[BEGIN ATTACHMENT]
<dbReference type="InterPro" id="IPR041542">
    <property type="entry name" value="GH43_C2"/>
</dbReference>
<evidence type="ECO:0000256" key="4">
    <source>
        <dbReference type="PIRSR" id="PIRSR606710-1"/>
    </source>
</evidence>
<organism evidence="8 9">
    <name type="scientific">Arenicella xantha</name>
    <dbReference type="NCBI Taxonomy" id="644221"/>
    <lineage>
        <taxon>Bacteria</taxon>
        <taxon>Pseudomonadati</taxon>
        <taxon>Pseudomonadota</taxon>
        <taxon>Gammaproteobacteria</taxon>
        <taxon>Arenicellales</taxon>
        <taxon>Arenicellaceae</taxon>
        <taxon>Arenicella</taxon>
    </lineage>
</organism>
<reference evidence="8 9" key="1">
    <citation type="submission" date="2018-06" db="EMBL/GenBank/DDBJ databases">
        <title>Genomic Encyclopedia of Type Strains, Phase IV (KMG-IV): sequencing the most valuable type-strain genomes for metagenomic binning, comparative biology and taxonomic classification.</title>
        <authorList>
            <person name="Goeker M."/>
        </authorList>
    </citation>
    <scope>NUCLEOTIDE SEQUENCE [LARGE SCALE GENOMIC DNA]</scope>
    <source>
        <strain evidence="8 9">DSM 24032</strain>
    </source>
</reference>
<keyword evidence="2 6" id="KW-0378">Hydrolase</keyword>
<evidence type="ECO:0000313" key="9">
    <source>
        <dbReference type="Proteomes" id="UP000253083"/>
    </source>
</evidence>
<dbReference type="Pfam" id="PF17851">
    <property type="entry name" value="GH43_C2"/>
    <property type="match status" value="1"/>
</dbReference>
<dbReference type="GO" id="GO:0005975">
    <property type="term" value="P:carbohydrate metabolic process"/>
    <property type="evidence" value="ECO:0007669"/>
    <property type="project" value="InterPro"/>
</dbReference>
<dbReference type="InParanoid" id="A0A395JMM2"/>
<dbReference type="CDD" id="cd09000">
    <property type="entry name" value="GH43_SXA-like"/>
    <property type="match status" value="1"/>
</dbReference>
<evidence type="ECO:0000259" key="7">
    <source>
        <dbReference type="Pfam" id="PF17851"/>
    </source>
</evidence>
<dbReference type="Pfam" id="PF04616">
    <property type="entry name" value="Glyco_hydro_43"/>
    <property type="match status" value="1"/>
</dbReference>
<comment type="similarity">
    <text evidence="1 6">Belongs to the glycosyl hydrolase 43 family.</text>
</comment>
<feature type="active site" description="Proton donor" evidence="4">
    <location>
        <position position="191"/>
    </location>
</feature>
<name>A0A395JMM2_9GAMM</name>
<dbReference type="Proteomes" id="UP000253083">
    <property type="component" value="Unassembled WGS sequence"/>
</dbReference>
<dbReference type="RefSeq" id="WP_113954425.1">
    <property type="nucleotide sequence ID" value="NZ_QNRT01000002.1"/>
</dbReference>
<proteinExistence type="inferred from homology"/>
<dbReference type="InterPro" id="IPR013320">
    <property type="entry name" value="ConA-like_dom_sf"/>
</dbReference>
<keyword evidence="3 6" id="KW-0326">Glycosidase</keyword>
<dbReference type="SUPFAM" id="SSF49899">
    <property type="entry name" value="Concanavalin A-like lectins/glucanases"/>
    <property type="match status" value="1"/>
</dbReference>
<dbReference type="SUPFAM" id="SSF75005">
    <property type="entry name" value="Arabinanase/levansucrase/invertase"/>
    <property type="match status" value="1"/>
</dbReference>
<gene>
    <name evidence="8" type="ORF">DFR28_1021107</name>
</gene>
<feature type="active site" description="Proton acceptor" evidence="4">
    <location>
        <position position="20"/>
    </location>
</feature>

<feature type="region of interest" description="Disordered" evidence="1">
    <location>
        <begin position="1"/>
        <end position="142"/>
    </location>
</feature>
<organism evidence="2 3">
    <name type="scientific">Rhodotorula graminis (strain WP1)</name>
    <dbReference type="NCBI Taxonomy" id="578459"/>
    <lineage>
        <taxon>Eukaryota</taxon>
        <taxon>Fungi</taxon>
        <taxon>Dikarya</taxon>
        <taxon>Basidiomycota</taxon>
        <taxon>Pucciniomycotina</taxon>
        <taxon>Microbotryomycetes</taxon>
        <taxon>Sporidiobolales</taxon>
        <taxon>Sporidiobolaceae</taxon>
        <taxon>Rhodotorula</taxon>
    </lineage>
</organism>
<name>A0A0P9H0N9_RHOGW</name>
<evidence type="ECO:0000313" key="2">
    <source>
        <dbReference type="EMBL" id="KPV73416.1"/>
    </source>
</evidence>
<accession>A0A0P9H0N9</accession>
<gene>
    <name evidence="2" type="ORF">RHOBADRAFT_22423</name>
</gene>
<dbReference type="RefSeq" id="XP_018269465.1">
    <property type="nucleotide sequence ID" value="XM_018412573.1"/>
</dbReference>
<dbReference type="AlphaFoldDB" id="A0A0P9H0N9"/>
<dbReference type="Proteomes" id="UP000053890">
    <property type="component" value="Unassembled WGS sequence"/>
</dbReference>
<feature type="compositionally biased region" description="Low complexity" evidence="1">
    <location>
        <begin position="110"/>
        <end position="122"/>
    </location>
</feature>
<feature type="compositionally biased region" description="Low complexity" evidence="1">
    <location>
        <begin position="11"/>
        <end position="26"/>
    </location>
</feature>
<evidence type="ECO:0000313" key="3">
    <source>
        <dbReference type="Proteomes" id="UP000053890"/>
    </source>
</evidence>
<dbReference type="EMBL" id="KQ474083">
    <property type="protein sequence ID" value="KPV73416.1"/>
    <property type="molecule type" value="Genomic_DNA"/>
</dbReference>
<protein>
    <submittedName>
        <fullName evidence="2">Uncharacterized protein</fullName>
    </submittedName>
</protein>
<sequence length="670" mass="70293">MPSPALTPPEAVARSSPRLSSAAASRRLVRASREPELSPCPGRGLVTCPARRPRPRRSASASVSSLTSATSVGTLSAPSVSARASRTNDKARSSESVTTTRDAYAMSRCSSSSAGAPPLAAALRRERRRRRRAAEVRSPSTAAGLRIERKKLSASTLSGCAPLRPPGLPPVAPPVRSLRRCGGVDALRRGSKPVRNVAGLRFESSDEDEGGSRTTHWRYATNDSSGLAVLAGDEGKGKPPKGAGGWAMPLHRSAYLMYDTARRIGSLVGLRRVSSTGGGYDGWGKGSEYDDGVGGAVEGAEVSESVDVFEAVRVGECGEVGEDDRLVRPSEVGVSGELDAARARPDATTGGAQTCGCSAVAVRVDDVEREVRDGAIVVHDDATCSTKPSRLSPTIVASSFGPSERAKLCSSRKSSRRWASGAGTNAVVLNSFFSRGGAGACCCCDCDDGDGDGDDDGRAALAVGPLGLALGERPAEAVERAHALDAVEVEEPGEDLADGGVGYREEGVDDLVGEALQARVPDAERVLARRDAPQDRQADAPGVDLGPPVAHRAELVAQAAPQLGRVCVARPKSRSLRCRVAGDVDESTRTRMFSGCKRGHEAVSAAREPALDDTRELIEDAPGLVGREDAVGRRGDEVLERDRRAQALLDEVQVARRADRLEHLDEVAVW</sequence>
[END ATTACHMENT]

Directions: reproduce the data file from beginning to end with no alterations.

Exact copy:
<dbReference type="InterPro" id="IPR041542">
    <property type="entry name" value="GH43_C2"/>
</dbReference>
<evidence type="ECO:0000256" key="4">
    <source>
        <dbReference type="PIRSR" id="PIRSR606710-1"/>
    </source>
</evidence>
<organism evidence="8 9">
    <name type="scientific">Arenicella xantha</name>
    <dbReference type="NCBI Taxonomy" id="644221"/>
    <lineage>
        <taxon>Bacteria</taxon>
        <taxon>Pseudomonadati</taxon>
        <taxon>Pseudomonadota</taxon>
        <taxon>Gammaproteobacteria</taxon>
        <taxon>Arenicellales</taxon>
        <taxon>Arenicellaceae</taxon>
        <taxon>Arenicella</taxon>
    </lineage>
</organism>
<reference evidence="8 9" key="1">
    <citation type="submission" date="2018-06" db="EMBL/GenBank/DDBJ databases">
        <title>Genomic Encyclopedia of Type Strains, Phase IV (KMG-IV): sequencing the most valuable type-strain genomes for metagenomic binning, comparative biology and taxonomic classification.</title>
        <authorList>
            <person name="Goeker M."/>
        </authorList>
    </citation>
    <scope>NUCLEOTIDE SEQUENCE [LARGE SCALE GENOMIC DNA]</scope>
    <source>
        <strain evidence="8 9">DSM 24032</strain>
    </source>
</reference>
<keyword evidence="2 6" id="KW-0378">Hydrolase</keyword>
<evidence type="ECO:0000313" key="9">
    <source>
        <dbReference type="Proteomes" id="UP000253083"/>
    </source>
</evidence>
<dbReference type="Pfam" id="PF17851">
    <property type="entry name" value="GH43_C2"/>
    <property type="match status" value="1"/>
</dbReference>
<dbReference type="GO" id="GO:0005975">
    <property type="term" value="P:carbohydrate metabolic process"/>
    <property type="evidence" value="ECO:0007669"/>
    <property type="project" value="InterPro"/>
</dbReference>
<dbReference type="InParanoid" id="A0A395JMM2"/>
<dbReference type="CDD" id="cd09000">
    <property type="entry name" value="GH43_SXA-like"/>
    <property type="match status" value="1"/>
</dbReference>
<evidence type="ECO:0000259" key="7">
    <source>
        <dbReference type="Pfam" id="PF17851"/>
    </source>
</evidence>
<dbReference type="Pfam" id="PF04616">
    <property type="entry name" value="Glyco_hydro_43"/>
    <property type="match status" value="1"/>
</dbReference>
<comment type="similarity">
    <text evidence="1 6">Belongs to the glycosyl hydrolase 43 family.</text>
</comment>
<feature type="active site" description="Proton donor" evidence="4">
    <location>
        <position position="191"/>
    </location>
</feature>
<name>A0A395JMM2_9GAMM</name>
<dbReference type="Proteomes" id="UP000253083">
    <property type="component" value="Unassembled WGS sequence"/>
</dbReference>
<dbReference type="RefSeq" id="WP_113954425.1">
    <property type="nucleotide sequence ID" value="NZ_QNRT01000002.1"/>
</dbReference>
<proteinExistence type="inferred from homology"/>
<dbReference type="InterPro" id="IPR013320">
    <property type="entry name" value="ConA-like_dom_sf"/>
</dbReference>
<keyword evidence="3 6" id="KW-0326">Glycosidase</keyword>
<dbReference type="SUPFAM" id="SSF49899">
    <property type="entry name" value="Concanavalin A-like lectins/glucanases"/>
    <property type="match status" value="1"/>
</dbReference>
<dbReference type="SUPFAM" id="SSF75005">
    <property type="entry name" value="Arabinanase/levansucrase/invertase"/>
    <property type="match status" value="1"/>
</dbReference>
<gene>
    <name evidence="8" type="ORF">DFR28_1021107</name>
</gene>
<feature type="active site" description="Proton acceptor" evidence="4">
    <location>
        <position position="20"/>
    </location>
</feature>

<feature type="region of interest" description="Disordered" evidence="1">
    <location>
        <begin position="1"/>
        <end position="142"/>
    </location>
</feature>
<organism evidence="2 3">
    <name type="scientific">Rhodotorula graminis (strain WP1)</name>
    <dbReference type="NCBI Taxonomy" id="578459"/>
    <lineage>
        <taxon>Eukaryota</taxon>
        <taxon>Fungi</taxon>
        <taxon>Dikarya</taxon>
        <taxon>Basidiomycota</taxon>
        <taxon>Pucciniomycotina</taxon>
        <taxon>Microbotryomycetes</taxon>
        <taxon>Sporidiobolales</taxon>
        <taxon>Sporidiobolaceae</taxon>
        <taxon>Rhodotorula</taxon>
    </lineage>
</organism>
<name>A0A0P9H0N9_RHOGW</name>
<evidence type="ECO:0000313" key="2">
    <source>
        <dbReference type="EMBL" id="KPV73416.1"/>
    </source>
</evidence>
<accession>A0A0P9H0N9</accession>
<gene>
    <name evidence="2" type="ORF">RHOBADRAFT_22423</name>
</gene>
<dbReference type="RefSeq" id="XP_018269465.1">
    <property type="nucleotide sequence ID" value="XM_018412573.1"/>
</dbReference>
<dbReference type="AlphaFoldDB" id="A0A0P9H0N9"/>
<dbReference type="Proteomes" id="UP000053890">
    <property type="component" value="Unassembled WGS sequence"/>
</dbReference>
<feature type="compositionally biased region" description="Low complexity" evidence="1">
    <location>
        <begin position="110"/>
        <end position="122"/>
    </location>
</feature>
<feature type="compositionally biased region" description="Low complexity" evidence="1">
    <location>
        <begin position="11"/>
        <end position="26"/>
    </location>
</feature>
<evidence type="ECO:0000313" key="3">
    <source>
        <dbReference type="Proteomes" id="UP000053890"/>
    </source>
</evidence>
<dbReference type="EMBL" id="KQ474083">
    <property type="protein sequence ID" value="KPV73416.1"/>
    <property type="molecule type" value="Genomic_DNA"/>
</dbReference>
<protein>
    <submittedName>
        <fullName evidence="2">Uncharacterized protein</fullName>
    </submittedName>
</protein>
<sequence length="670" mass="70293">MPSPALTPPEAVARSSPRLSSAAASRRLVRASREPELSPCPGRGLVTCPARRPRPRRSASASVSSLTSATSVGTLSAPSVSARASRTNDKARSSESVTTTRDAYAMSRCSSSSAGAPPLAAALRRERRRRRRAAEVRSPSTAAGLRIERKKLSASTLSGCAPLRPPGLPPVAPPVRSLRRCGGVDALRRGSKPVRNVAGLRFESSDEDEGGSRTTHWRYATNDSSGLAVLAGDEGKGKPPKGAGGWAMPLHRSAYLMYDTARRIGSLVGLRRVSSTGGGYDGWGKGSEYDDGVGGAVEGAEVSESVDVFEAVRVGECGEVGEDDRLVRPSEVGVSGELDAARARPDATTGGAQTCGCSAVAVRVDDVEREVRDGAIVVHDDATCSTKPSRLSPTIVASSFGPSERAKLCSSRKSSRRWASGAGTNAVVLNSFFSRGGAGACCCCDCDDGDGDGDDDGRAALAVGPLGLALGERPAEAVERAHALDAVEVEEPGEDLADGGVGYREEGVDDLVGEALQARVPDAERVLARRDAPQDRQADAPGVDLGPPVAHRAELVAQAAPQLGRVCVARPKSRSLRCRVAGDVDESTRTRMFSGCKRGHEAVSAAREPALDDTRELIEDAPGLVGREDAVGRRGDEVLERDRRAQALLDEVQVARRADRLEHLDEVAVW</sequence>